Teach English in Thailand Q&A – FAQ Fridays

Video Transcription

Hello and welcome to another edition of Travelstart’s FAQ Friday. This week we are going to be talking about teaching English in Thailand. For the first time we are bringing in someone from the outside. This week it is none other than Liam Kelly who usually films these FAQ Friday videos.

He is an expert on Teaching English in Thailand as he taught there for a year, and since returning has setup a company to help South Africans do the same.

Over to you, Liam!

Hey Nick, thanks for having me on an episode of FAQ Fridays. It is good to be on the other side of the camera. I look forward to answering these questions.

1. Why teach in Thailand over other countries?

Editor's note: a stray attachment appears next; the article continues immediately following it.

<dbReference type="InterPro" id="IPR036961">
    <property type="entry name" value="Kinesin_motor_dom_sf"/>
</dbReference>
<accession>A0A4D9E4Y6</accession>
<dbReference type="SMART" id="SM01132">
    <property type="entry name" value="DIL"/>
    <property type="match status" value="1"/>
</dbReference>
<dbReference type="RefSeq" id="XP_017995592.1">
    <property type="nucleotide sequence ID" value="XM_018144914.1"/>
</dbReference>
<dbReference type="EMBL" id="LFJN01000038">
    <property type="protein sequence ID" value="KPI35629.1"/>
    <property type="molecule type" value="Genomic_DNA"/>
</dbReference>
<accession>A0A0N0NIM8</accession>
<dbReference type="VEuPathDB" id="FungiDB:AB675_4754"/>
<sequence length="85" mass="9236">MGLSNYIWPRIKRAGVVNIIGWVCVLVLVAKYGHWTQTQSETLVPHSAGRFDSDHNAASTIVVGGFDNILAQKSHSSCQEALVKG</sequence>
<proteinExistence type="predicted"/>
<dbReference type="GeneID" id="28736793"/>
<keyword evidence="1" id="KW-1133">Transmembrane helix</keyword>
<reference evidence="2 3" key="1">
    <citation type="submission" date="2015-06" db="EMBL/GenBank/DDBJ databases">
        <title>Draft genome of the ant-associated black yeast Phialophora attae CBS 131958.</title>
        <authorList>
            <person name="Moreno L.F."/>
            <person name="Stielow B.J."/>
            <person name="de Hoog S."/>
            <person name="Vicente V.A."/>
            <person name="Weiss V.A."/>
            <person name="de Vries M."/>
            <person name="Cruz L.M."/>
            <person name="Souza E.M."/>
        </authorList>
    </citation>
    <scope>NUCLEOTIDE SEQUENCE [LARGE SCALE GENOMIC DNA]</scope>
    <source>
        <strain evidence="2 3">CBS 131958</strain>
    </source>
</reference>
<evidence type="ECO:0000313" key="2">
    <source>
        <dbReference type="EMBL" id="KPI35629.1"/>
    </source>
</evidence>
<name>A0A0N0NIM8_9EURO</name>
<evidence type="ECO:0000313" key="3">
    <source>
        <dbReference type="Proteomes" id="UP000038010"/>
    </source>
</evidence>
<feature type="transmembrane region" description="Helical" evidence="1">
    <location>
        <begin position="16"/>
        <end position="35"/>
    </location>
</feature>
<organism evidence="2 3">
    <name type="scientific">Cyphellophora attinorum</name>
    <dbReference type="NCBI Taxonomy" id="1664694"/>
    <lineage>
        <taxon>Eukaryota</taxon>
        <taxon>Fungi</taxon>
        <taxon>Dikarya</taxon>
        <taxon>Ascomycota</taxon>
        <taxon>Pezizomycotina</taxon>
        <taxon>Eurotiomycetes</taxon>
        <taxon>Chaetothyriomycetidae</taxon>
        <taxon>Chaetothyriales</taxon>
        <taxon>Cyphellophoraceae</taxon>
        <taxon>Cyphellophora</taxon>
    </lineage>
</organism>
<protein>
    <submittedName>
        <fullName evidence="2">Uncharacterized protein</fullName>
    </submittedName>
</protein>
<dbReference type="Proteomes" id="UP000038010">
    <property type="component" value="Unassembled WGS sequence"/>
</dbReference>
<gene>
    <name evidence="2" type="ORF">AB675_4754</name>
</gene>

I think the main thing about Thailand is the people. It’s not called the Land of Smiles for nothing and it really is an amazing place to live in. Whenever you hear about someone going there for a holiday they come back with a smile on their face and say that they had the most amazing experience there. But if you actually get to live and teach in the country it is a whole new level. The fact that there are amazing public transport networks all the way from the mountainous North to the island fill South, it is really easy to move around and travel during your holidays when you are a teacher.

Another great thing about living and working in Thailand as a teacher is that the cost of living is low and your salary is relatively high. One can earn between R9000 and R12000 per month. Your accommodation for a month is between R700 and R1500, dinner is R15 – R20 if you eat local, and a train ride from the bottom of Thailand right to the top only sets you back only R400. Generally speaking one can live like a bit of a king compared to how you would in Cape Town or other parts of South Africa.

2. What are the chances of getting a job on a popular island?